In Coleman's world, we land in a piece of reading without anything to anchor us to the world we're coming from.

But Neem, looking at Coleman and the Common Core, sees something else going on as well. Here he is talking about Coleman's imperative to look only within the four corners:

Such an approach ought to elevate, even ennoble, texts. But Coleman seems to care little about the impact that a good, close reading might have on students as people and citizens. Reading King is important because it develops, as Coleman puts it at the beginning of his lesson, “a college- and career-ready skill”—not because of King’s insights into the human condition, Christianity, or American history. From the perspective of college- and career-readiness, the content is arbitrary.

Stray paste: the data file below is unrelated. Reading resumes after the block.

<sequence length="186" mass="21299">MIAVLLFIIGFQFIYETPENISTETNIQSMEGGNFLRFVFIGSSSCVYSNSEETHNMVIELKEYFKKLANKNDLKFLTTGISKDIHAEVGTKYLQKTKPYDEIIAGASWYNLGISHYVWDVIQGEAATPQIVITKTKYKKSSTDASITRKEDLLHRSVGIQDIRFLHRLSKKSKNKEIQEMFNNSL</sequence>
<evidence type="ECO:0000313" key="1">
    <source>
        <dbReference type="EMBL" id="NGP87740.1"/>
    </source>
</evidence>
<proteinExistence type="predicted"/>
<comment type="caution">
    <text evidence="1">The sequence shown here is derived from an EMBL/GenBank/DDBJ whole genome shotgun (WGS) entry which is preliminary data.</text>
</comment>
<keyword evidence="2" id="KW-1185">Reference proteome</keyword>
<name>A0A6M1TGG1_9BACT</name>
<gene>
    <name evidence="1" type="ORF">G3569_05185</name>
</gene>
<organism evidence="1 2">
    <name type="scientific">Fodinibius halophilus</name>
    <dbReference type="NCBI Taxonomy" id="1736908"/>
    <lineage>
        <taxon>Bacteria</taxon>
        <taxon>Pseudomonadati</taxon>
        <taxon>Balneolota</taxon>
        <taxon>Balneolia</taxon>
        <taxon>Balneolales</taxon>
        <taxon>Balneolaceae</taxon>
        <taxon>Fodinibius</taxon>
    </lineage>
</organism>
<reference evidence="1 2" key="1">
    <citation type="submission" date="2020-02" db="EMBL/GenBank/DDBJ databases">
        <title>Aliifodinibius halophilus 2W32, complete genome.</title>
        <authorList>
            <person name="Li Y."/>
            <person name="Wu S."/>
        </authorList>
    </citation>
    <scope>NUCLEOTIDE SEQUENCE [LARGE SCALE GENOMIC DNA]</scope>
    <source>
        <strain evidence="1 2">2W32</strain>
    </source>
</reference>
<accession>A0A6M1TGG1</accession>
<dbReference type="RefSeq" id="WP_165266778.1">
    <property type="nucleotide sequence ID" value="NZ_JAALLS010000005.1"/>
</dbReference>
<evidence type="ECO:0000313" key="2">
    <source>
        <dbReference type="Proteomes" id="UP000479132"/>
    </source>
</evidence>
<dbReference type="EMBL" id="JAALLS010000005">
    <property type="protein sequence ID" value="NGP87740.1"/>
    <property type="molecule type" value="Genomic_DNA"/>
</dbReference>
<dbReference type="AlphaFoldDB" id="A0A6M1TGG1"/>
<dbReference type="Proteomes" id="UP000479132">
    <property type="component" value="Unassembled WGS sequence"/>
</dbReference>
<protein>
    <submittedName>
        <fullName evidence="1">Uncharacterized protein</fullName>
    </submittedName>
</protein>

Coleman’s invitation to engage texts is undermined by his presumption that instrumental skills matter more than the particular ends to which they are devoted.

 By ensuring that King’s letter is read in isolation from its historical context or larger conversations, Coleman does not allow students to learn much from King’s message. Far from ennobling the text, Coleman has dismissed what the “Letter from Birmingham Jail” might teach us.

In Coleman's Common Core, literature has no purpose except as a conduit for certain reading skills that will one day be useful to an employer.

I often argue that the purpose of education is to make each of us more fully human, to make each of